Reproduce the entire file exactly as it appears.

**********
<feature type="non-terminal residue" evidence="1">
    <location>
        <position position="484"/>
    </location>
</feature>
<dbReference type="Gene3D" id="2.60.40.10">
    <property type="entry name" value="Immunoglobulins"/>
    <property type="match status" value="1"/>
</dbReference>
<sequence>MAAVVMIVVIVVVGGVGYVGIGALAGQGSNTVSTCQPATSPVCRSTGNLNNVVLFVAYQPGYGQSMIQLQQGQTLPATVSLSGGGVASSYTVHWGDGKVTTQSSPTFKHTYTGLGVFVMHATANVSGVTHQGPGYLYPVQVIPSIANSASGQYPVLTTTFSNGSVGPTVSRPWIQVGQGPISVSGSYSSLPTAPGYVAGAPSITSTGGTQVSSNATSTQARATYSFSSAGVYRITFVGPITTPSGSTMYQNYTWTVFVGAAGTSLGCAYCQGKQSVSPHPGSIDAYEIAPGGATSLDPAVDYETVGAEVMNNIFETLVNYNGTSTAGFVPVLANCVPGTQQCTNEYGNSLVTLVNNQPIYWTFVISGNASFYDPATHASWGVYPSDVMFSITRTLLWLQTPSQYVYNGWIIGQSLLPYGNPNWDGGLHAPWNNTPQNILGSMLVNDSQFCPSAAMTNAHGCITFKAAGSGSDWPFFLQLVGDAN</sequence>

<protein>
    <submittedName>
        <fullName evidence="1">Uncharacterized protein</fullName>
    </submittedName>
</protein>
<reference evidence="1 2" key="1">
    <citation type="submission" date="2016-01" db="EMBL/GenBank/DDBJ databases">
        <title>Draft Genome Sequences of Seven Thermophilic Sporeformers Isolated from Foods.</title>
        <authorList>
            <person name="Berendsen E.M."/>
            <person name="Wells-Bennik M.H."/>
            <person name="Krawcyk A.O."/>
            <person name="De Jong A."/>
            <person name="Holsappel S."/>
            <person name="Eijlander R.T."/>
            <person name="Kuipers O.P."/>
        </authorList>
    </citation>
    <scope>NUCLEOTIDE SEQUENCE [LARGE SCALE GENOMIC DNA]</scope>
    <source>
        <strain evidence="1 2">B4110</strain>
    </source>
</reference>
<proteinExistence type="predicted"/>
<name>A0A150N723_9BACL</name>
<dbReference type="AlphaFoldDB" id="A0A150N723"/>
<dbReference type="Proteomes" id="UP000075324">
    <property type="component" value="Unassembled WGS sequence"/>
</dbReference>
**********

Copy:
<feature type="non-terminal residue" evidence="1">
    <location>
        <position position="484"/>
    </location>
</feature>
<dbReference type="Gene3D" id="2.60.40.10">
    <property type="entry name" value="Immunoglobulins"/>
    <property type="match status" value="1"/>
</dbReference>
<sequence>MAAVVMIVVIVVVGGVGYVGIGALAGQGSNTVSTCQPATSPVCRSTGNLNNVVLFVAYQPGYGQSMIQLQQGQTLPATVSLSGGGVASSYTVHWGDGKVTTQSSPTFKHTYTGLGVFVMHATANVSGVTHQGPGYLYPVQVIPSIANSASGQYPVLTTTFSNGSVGPTVSRPWIQVGQGPISVSGSYSSLPTAPGYVAGAPSITSTGGTQVSSNATSTQARATYSFSSAGVYRITFVGPITTPSGSTMYQNYTWTVFVGAAGTSLGCAYCQGKQSVSPHPGSIDAYEIAPGGATSLDPAVDYETVGAEVMNNIFETLVNYNGTSTAGFVPVLANCVPGTQQCTNEYGNSLVTLVNNQPIYWTFVISGNASFYDPATHASWGVYPSDVMFSITRTLLWLQTPSQYVYNGWIIGQSLLPYGNPNWDGGLHAPWNNTPQNILGSMLVNDSQFCPSAAMTNAHGCITFKAAGSGSDWPFFLQLVGDAN</sequence>

<protein>
    <submittedName>
        <fullName evidence="1">Uncharacterized protein</fullName>
    </submittedName>
</protein>
<reference evidence="1 2" key="1">
    <citation type="submission" date="2016-01" db="EMBL/GenBank/DDBJ databases">
        <title>Draft Genome Sequences of Seven Thermophilic Sporeformers Isolated from Foods.</title>
        <authorList>
            <person name="Berendsen E.M."/>
            <person name="Wells-Bennik M.H."/>
            <person name="Krawcyk A.O."/>
            <person name="De Jong A."/>
            <person name="Holsappel S."/>
            <person name="Eijlander R.T."/>
            <person name="Kuipers O.P."/>
        </authorList>
    </citation>
    <scope>NUCLEOTIDE SEQUENCE [LARGE SCALE GENOMIC DNA]</scope>
    <source>
        <strain evidence="1 2">B4110</strain>
    </source>
</reference>
<proteinExistence type="predicted"/>
<name>A0A150N723_9BACL</name>
<dbReference type="AlphaFoldDB" id="A0A150N723"/>
<dbReference type="Proteomes" id="UP000075324">
    <property type="component" value="Unassembled WGS sequence"/>
</dbReference>